I DID NOT vote for Hillary Clinton in 2008. I did not think I’d vote for Hillary Clinton in 2016 but I have, I am, and I will encourage everyone I know to as well. As much as my political ideology aligns with Senator Sanders, my hope for getting through the upcoming presidential term without the fall out of nuclear winter rests in Secretary Clinton’s hands.
At a women’s leadership conference in the shadow of the nation’s capital during the first week of June, there was a clear lack of enthusiasm and support for Clinton. A crowd of more than 700 collegiate women representing 45 states filled the orderly rows of seats, eagerly awaiting the opening session of AAUW’s 31st annual National Conference for College Women Student Leaders. A thunderous roar overtook the Stamp Student Union’s Grand Ballroom as Dr. Marsha Guenzler-Stevens, Director of the Center for Campus Life, asked those to stand who thought they would see a female president in their lifetime. Microphones were dispatched to the crowd to share whom they believed would take the summit and break through the glass ceiling once and for all. The first answer of the senior Senator from Massachusetts, Elizabeth Warren, garnered a wave of fervor complete with applause, whistling and some serious snapping, followed by moderate clapping for New Mexico Governor Susana Martinez and lastly, a mediocre response consisting of the dreaded polite one-handed clap, for Former Secretary Clinton.
I shudder at the thought of Clinton’s potential loss in November. I know what is at stake but I worry that the young female collegiate leaders in the room do not. They were just babies when I was pelting tomatoes at George W. Bush’s motorcade, furious that he had “won” the 2000 election. They have only known America through the lens of the Bush-Obama presidencies. Their frame of reference is missing the Clinton era.
Growing up in suburban D.C. during the Clinton era, I saw that everyone’s parents had jobs and McMansions were replacing fields of soybeans. It was a good time to be young and privileged. Despite the President’s personal naughtiness, most residents and the nation as a whole were willing to look the other way because the country was prospering. Arriving at 1600 Pennsylvania Avenue at the advent of the 24-hour media news cycle, the Clintons were the first to experience the 21st century media’s microscope. I can remember, as a preteen, asking my mom why the media was saying nasty things about Chelsea Clinton. She was, after all, just a girl whose dad happened to be president. She was just a girl who liked to study ballet and struggled with acne. She did not ask to be the first daughter. She was simply going along for the ride. After the infamous Rush Limbaugh commentary equating Chelsea to the White House dog took over the Washington airwaves, I remember turning to my mom for context and some sort of justification for a grown man in a position of power to compare a 13 year old girl to a dog. Looking up from her TV Guide, she replied, “They are distracting us from talking about things that matter.” At the time those “things that mattered” in our household were the wage gap, climate change, and affordable housing.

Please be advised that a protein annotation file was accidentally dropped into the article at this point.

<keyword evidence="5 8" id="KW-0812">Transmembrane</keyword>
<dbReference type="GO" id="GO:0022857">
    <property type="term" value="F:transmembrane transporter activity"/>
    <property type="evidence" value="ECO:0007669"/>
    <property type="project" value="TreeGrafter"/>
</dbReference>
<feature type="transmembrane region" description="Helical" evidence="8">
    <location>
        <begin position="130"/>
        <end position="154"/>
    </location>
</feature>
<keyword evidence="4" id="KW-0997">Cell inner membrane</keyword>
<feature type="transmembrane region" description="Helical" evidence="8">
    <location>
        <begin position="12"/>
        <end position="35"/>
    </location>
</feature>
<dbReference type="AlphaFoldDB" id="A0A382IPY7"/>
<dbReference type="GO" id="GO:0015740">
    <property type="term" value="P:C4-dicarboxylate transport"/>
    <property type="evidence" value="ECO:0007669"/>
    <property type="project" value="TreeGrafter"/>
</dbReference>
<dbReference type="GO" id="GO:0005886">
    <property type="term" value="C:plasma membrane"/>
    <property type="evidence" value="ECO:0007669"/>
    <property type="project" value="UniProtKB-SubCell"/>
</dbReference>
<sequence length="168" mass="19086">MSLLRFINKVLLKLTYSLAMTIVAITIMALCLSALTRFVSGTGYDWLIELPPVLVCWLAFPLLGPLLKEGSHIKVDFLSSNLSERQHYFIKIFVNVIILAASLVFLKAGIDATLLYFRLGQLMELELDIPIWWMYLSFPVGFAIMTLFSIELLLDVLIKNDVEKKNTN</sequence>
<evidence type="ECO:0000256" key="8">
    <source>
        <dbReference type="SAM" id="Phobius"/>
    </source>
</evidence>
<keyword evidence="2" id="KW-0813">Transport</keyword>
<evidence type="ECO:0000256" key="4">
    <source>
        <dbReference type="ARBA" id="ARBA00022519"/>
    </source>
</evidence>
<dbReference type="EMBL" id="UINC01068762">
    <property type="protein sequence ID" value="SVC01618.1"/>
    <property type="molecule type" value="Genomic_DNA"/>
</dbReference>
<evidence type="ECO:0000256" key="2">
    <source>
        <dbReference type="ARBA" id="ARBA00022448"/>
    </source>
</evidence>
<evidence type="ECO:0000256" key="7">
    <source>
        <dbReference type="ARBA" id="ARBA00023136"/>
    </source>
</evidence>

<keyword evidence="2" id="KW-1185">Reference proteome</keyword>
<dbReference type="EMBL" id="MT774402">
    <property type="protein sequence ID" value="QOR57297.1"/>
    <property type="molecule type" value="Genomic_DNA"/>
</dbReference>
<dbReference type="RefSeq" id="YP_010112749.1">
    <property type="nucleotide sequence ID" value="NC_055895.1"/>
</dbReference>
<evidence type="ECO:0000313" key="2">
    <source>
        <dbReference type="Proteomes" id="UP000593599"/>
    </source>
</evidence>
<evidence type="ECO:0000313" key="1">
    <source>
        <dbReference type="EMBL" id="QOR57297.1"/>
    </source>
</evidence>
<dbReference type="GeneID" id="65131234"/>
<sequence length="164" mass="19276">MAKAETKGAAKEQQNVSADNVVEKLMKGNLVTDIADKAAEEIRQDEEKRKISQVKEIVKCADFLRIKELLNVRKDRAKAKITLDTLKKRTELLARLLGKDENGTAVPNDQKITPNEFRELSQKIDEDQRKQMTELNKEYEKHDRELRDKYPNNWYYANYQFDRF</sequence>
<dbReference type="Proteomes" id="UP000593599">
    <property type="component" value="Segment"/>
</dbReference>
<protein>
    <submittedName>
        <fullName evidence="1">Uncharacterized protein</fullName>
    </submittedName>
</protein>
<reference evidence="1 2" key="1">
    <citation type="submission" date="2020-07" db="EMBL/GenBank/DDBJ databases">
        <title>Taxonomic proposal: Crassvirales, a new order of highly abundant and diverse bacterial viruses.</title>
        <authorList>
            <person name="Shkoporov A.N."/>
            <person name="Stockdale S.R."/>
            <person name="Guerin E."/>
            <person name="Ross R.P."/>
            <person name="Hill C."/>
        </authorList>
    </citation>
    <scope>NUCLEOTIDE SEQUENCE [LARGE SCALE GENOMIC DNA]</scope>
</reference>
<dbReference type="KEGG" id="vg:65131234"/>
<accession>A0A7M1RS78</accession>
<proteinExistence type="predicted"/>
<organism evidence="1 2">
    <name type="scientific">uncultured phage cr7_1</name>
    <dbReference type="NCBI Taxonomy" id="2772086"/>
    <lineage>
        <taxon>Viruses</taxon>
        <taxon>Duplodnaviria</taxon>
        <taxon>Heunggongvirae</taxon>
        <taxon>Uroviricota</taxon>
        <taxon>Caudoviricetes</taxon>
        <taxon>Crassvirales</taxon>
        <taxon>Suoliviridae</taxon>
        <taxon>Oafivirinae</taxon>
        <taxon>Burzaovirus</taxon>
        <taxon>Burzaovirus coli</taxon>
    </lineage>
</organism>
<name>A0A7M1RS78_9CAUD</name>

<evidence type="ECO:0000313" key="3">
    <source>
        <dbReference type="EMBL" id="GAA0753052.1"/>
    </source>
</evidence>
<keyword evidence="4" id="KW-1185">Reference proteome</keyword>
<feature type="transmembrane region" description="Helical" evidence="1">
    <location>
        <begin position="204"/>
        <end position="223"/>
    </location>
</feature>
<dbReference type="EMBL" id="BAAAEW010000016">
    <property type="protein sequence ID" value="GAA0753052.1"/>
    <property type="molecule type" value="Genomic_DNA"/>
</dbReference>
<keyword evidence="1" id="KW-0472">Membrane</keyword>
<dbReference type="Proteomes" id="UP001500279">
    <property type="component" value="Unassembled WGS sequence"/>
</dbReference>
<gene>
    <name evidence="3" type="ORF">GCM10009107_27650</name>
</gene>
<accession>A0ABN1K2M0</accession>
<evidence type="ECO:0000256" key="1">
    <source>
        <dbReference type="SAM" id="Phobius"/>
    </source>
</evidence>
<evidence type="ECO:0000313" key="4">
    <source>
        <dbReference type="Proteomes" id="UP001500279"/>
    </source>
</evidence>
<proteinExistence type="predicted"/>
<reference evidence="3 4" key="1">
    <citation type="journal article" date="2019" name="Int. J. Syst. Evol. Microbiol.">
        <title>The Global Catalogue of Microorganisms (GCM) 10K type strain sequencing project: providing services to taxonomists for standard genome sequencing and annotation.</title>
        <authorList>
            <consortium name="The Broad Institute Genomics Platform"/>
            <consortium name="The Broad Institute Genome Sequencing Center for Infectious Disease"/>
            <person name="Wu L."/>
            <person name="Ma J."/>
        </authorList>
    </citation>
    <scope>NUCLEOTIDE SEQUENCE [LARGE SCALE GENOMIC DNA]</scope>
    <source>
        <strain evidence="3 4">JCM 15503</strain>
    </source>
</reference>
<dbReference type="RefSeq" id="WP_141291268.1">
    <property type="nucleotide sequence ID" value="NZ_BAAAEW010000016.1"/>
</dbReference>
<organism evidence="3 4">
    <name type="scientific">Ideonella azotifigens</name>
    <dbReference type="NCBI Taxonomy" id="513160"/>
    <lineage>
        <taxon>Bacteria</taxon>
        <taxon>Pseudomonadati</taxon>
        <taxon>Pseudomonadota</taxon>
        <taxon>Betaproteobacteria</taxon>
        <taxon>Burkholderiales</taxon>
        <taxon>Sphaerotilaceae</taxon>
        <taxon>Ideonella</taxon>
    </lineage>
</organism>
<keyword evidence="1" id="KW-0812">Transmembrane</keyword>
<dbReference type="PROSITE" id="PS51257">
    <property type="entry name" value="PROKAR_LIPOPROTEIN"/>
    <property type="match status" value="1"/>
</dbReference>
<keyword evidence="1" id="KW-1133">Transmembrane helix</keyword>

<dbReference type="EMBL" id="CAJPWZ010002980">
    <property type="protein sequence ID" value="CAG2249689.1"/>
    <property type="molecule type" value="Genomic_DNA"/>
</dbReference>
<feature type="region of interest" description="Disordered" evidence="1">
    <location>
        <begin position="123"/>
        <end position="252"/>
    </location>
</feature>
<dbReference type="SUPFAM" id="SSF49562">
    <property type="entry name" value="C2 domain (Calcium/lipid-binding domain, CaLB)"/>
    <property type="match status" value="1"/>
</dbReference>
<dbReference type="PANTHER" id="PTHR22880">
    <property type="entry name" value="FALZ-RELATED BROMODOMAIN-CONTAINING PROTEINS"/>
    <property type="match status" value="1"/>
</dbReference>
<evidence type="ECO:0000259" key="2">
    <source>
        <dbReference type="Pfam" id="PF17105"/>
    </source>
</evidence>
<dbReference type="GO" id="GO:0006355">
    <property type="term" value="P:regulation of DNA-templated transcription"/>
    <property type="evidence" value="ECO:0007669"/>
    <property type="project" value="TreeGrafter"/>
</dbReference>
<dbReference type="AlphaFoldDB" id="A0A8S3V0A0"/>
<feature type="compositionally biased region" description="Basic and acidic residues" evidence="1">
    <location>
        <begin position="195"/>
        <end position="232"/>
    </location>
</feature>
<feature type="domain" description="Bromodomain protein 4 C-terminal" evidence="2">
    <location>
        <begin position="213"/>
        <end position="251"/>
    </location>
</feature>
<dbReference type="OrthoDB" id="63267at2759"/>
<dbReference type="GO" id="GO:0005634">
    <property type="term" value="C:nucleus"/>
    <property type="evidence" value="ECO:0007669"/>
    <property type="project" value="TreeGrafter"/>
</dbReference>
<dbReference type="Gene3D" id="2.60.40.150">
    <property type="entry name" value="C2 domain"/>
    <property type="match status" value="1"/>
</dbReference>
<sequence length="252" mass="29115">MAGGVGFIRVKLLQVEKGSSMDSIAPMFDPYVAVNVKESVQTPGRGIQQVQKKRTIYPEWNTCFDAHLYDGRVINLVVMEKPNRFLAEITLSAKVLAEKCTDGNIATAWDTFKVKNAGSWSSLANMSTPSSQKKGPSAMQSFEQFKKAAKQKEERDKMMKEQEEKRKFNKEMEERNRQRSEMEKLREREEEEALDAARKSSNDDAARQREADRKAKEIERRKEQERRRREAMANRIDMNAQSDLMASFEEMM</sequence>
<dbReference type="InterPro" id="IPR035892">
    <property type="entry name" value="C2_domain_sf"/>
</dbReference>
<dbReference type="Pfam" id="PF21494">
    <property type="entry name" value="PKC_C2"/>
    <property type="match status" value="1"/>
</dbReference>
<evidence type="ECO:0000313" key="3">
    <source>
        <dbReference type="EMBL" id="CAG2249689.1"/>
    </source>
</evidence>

Look how far we’ve come. My Facebook feed has become a minefield of political provocation. I try to avoid the pitfalls of commenting as a dissenting voice but there are times when I cannot help but add my two cents to the conversation.
To my peers who are ready to carry their pitchforks to the Democratic Convention next month in the City of Brotherly Love, please reconsider. Clinton’s polarizing affect stems from the nation’s familiarity with her and her family. The Clintons have been part of our lexicon for twenty-five years. It’s natural to have a formed opinion of someone whose public service career started in another century and spans more than four decades. But look past whatever notions you have of Hillary Clinton that may give you pause and think about the shoulders she is standing on and what those shoulders did to make it possible for her to be a candidate for president. She does not deserve to be president. Just like her counterparts, she must earn the post. She has served our country in extraordinary ways by being herself, a strong-willed, intelligent woman, bound and determined to make a positive and lasting impact.
I believe that Clinton will be a fair and dedicated president. She has surrounded herself with a diverse group of dissenting views in order to serve the county she loves and bring stability to our increasingly unstable world. She will, as she has always done, fight for the subjugated and disenfranchised. This may be unpopular with some but I hope that like-minded Mama’s across the country stand-up and turn-out for her in November. The alternative is too terrible to imagine. I will not vote for Donald Trump, not now – not ever. He is a sexist, unqualified buffoon who lacks the intellect and temperament to have his finger on the button. What worries me most is the lack of enthusiasm inside the Stamp Student Union’s Grand Ballroom last week. To those College Women Student Leaders, I urge you to, consider the alternative, do your research, and think to the future. In doing so you will find one candidate worthy of your vote this November. She will bring with her a team ready to tackle the difficult road ahead. And if she doesn’t, I’ll be right there with you rattling the fences at 1600 Pennsylvania Avenue.